Monday, December 15, 2008

Bernard Madoff and the SEC


The mission of the U.S. Securities and Exchange Commission is to protect investors, maintain fair, orderly, and efficient markets, and facilitate capital formation.

This is the first paragraph of the Mission Statement from the SEC website.

Is there anyway that Christopher Cox can keep his job after this. Lets remember that this is after the Financial crisis has crushed the average investor. I do not believe that you can blame one man for all of these failures but as the man in charge you need to take the hit.

It turn out that the SEC never inspected Bernard Madoff's investment advisory business even after he subjected it to just such an inspection over two years ago. This ability to avoid detection for years certainly raises my interest in whether the SEC is effective at all. You would think (and hope) that a fraud of this magnitude would be uncovered through an inspection, that is why regular visits to investment advisory funds is important. Madoff's brokerage firm was inspected in 2005 and a few violations were detected. The so-called best- execution rules, which require that customer trades be made at the most advantageous prices, were violated three times. I assume this is basically "front running", filling orders for the firm before filling them for a client. This inquiry itself was only opened after tipsters and media reports raised questions as to how Madoff's returns were so consistent when other funds were not.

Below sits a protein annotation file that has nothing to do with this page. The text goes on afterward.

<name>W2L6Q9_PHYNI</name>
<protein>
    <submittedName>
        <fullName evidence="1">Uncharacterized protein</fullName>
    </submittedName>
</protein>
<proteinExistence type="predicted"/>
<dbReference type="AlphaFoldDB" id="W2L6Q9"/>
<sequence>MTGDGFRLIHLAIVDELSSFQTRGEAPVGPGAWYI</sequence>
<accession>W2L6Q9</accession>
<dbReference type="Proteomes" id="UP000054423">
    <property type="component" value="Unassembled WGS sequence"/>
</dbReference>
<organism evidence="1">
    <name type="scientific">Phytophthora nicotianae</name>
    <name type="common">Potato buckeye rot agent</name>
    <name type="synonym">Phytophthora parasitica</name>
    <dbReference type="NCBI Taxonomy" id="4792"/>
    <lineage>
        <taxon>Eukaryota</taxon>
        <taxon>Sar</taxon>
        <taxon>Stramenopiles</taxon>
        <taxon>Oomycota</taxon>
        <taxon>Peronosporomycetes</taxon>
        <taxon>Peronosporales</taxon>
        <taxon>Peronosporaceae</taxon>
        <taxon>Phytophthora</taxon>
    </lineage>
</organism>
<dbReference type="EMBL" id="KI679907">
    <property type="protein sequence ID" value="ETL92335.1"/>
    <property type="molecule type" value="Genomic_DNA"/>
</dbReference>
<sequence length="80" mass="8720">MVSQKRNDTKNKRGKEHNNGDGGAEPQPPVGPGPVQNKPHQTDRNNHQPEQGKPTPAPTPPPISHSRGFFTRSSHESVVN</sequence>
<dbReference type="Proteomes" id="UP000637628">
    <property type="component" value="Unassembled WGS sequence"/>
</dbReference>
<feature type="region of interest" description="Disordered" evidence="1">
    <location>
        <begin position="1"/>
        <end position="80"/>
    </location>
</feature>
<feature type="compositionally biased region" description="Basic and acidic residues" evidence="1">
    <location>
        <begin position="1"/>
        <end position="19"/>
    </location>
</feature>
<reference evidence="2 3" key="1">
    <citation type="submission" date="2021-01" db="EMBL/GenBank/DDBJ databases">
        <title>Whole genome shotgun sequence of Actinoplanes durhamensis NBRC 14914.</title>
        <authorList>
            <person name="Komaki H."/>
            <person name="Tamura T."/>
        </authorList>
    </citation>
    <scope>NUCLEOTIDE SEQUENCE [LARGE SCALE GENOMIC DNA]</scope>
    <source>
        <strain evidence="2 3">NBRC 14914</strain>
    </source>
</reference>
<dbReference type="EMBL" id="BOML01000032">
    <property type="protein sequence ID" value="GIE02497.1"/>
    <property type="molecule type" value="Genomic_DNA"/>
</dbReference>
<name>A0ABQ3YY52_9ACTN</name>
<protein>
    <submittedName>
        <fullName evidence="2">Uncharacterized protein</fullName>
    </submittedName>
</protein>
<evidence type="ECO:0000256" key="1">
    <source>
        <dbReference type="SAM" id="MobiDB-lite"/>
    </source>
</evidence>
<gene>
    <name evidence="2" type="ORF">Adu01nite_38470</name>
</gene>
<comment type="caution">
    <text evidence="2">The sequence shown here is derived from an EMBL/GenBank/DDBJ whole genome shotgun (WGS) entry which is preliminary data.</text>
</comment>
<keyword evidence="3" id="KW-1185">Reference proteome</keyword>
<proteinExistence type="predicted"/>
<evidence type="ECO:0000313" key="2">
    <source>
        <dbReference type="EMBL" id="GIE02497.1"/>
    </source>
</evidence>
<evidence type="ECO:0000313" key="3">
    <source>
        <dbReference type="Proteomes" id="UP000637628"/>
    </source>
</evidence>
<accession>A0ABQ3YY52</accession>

Now the heat is (or at least should be) on Madoff's auditors Friehling and Horowitz.
Hedge Fund Advisor Aksia should be looking good after all this. They have been advising clients to stay away from Madoff's fund since there were "Red Flags", including that its books were audited by a three-person accounting firm.

According to a Bloomberg article

Friehling & Horowitz included one partner in his late 70s who lives in Florida, a secretary, and one active accountant, Aksia said.

This all goes to show, if it looks to good to be true, it probably is. Also you are better off doing the research yourself as the SEC doesn't seem to be watching out for us.

Good Luck and Good Currency Trading

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2 Comments:

Blogger Mberenis said...

That's a great blog! Good Job!

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12:52 AM  
Anonymous Anonymous said...

This tale focuses on a common investment pitfall. I call it stealing. It was a normal scam since it appealed to the victim’s common sense and trust. Read "A Thief's Tale" at http://www.financialtales.com

1:19 PM  

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